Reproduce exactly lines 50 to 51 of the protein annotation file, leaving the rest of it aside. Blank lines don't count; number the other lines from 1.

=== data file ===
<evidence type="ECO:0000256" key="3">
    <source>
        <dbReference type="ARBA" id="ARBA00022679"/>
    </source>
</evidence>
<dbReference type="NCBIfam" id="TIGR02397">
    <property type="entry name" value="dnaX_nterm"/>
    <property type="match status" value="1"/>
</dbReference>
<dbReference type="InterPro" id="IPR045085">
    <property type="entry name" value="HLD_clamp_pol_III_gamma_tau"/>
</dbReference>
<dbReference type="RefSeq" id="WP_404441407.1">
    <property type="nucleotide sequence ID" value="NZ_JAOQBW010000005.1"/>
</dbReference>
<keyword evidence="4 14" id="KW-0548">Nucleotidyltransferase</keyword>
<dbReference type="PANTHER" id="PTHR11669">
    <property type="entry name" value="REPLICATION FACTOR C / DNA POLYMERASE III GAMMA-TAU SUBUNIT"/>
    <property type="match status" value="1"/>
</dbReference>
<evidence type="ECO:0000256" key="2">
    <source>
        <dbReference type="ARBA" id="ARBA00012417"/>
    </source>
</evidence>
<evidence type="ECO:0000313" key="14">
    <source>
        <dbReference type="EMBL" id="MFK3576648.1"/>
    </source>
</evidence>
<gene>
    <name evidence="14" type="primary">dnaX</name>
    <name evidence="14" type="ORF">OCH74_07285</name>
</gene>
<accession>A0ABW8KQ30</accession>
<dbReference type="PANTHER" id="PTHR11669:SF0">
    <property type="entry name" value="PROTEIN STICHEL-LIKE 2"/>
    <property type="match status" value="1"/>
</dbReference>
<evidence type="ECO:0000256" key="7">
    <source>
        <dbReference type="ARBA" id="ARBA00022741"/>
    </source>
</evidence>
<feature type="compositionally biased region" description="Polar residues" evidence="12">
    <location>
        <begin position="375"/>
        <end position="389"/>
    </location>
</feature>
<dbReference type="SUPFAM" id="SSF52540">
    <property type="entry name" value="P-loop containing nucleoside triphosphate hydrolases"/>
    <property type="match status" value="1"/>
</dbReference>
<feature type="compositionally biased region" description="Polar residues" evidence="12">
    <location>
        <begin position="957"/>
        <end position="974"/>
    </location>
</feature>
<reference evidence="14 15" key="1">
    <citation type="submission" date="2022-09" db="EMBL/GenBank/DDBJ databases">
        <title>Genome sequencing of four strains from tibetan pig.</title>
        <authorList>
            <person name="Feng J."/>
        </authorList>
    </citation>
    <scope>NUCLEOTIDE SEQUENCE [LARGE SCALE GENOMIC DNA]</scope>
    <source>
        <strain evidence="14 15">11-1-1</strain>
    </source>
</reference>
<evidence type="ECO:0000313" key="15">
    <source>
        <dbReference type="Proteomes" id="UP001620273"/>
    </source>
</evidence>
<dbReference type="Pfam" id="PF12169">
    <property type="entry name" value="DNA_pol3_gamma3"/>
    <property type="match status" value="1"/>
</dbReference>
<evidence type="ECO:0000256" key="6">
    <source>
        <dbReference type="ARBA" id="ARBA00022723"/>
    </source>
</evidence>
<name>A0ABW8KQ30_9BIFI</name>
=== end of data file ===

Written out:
</feature>
<dbReference type="SUPFAM" id="SSF52540">